Good to Eat: Riddles of Food and Culture
Simon and Schuster, 1985 - 289 páginas
The anthropologist/author takes on some of the major food riddles, including cannibalism, to reveal why a culture accepts or spurns specific foods
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Let me attend first to the reason why Jahweh wanted edible animals to be cud -
chewers . Among animals raised by the ancient Israelites , there were three cud -
chewers : cattle , sheep , and goats . These three animals were the most ...
Leviticus consistently bans all vertebrate land animals that do not chew the cud .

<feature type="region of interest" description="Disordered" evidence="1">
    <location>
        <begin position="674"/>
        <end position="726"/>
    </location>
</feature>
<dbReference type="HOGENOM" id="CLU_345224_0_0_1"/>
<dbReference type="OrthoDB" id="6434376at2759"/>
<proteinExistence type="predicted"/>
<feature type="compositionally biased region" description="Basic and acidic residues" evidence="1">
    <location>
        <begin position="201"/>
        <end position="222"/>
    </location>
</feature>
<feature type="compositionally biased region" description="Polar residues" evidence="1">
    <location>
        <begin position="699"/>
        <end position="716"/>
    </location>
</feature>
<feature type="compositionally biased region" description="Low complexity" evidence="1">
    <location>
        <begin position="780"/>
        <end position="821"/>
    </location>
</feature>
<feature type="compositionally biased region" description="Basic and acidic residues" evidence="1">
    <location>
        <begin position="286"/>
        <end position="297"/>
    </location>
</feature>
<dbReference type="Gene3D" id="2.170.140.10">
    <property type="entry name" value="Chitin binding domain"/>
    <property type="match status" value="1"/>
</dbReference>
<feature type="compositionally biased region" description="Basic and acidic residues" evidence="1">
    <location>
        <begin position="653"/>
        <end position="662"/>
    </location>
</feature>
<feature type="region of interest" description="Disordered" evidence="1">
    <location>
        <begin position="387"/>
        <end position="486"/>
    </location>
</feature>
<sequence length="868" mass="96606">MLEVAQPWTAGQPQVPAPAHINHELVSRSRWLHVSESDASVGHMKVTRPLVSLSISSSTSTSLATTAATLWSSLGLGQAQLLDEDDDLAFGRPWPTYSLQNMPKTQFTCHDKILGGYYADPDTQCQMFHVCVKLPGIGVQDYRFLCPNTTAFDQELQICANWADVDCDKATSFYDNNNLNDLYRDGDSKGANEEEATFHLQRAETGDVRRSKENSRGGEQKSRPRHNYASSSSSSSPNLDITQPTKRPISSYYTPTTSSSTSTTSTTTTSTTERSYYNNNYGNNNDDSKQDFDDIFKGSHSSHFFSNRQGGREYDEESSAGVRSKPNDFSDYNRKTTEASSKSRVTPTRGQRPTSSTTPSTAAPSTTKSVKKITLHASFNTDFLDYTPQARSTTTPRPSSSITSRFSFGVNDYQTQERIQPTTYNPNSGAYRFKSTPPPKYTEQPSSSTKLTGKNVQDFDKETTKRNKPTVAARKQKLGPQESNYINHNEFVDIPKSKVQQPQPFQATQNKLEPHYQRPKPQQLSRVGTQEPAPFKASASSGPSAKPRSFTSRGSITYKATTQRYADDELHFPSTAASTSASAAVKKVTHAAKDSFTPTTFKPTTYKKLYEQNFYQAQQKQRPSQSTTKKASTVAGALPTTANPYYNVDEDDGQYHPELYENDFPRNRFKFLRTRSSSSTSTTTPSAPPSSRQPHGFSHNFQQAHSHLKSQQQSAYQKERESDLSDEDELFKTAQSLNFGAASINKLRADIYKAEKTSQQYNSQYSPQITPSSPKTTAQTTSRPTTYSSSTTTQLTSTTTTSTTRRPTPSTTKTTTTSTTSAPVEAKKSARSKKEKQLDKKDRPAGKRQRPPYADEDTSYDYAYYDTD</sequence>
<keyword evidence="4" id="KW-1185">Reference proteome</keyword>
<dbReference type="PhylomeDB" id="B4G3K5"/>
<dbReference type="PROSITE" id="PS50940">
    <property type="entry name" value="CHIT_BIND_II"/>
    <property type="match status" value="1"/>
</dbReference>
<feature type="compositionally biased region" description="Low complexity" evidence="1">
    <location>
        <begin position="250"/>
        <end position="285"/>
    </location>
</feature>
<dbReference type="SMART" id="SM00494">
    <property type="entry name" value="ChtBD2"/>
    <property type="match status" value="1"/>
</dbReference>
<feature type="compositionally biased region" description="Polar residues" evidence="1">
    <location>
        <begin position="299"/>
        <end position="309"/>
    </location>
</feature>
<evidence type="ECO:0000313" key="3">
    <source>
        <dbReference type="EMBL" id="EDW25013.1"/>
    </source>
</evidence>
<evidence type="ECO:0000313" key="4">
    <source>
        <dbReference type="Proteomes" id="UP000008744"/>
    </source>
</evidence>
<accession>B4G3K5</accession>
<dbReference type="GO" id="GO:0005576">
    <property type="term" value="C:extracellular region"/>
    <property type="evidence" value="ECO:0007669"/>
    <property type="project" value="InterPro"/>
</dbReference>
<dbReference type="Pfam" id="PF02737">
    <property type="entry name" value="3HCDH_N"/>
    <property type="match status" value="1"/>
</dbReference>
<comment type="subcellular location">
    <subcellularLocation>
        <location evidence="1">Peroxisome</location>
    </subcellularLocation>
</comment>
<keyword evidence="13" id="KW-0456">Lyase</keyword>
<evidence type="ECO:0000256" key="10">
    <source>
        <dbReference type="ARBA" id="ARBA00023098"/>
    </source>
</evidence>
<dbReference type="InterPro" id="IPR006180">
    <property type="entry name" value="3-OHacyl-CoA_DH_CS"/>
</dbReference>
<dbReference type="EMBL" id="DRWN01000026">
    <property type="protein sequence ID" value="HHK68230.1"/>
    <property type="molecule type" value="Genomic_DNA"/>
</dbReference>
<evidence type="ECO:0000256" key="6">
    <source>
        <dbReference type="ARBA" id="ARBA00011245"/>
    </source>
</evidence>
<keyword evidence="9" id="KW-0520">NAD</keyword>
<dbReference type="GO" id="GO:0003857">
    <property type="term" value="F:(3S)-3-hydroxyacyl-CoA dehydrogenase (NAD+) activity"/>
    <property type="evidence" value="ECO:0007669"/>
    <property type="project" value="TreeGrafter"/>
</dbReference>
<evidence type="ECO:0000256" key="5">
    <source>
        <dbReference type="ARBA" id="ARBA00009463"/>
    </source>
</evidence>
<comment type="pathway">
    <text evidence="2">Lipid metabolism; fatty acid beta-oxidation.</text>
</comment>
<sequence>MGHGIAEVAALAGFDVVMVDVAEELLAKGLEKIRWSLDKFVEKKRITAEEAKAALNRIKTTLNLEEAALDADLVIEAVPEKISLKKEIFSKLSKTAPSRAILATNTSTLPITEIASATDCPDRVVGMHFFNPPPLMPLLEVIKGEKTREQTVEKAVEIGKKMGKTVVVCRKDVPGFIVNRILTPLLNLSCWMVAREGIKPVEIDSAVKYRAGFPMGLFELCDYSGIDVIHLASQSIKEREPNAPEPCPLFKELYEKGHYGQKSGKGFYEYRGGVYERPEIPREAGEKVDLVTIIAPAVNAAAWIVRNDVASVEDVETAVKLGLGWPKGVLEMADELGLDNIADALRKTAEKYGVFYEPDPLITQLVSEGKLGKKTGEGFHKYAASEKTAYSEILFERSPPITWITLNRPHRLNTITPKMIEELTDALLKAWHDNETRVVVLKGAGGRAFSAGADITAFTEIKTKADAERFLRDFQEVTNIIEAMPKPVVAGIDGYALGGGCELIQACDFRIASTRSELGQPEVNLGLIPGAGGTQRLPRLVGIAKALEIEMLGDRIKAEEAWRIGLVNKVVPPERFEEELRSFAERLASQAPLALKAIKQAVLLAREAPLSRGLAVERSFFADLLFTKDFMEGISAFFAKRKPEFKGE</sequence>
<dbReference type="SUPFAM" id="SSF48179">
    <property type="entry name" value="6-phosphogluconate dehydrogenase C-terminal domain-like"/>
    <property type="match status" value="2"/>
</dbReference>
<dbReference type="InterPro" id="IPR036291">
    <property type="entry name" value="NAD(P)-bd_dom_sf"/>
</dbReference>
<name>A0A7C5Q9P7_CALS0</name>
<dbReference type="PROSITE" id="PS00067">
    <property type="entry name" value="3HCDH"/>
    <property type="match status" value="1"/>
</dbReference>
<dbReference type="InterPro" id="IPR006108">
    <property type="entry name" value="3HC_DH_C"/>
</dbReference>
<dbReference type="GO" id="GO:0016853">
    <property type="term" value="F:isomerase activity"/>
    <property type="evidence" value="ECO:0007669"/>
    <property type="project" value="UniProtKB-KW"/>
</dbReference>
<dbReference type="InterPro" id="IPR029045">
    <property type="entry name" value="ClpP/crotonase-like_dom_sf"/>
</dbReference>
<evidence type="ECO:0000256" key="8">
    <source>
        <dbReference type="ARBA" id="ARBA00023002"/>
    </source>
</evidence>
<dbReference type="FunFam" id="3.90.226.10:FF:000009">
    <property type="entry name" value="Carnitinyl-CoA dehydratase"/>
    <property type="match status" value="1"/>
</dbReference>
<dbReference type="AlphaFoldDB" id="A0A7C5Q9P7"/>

It bans , for example , in addition to swine , equines , felines , canines , rodents ,
and reptiles , none of which are cud - chewers . But Leviticus contains a ...
Whichever it was , it had no rumen and it did not chew the cud . This leaves the
camel as the only bona fide cud - chewer that the Israelites couldn ' t eat . Every
vertebrate land animal that is not a ruminant was forbidden flesh . And only one ...
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Good to eat: riddles of food and cultureCrítica de los usuarios - Not Available - Book Verdict
Why are the world's food habits or "foodways,'' as Harris refers to them, so diverse? In this scholarly yet fast-paced and very readable work, anthropologist Harris argues that "major differences in ... Leer comentario completo
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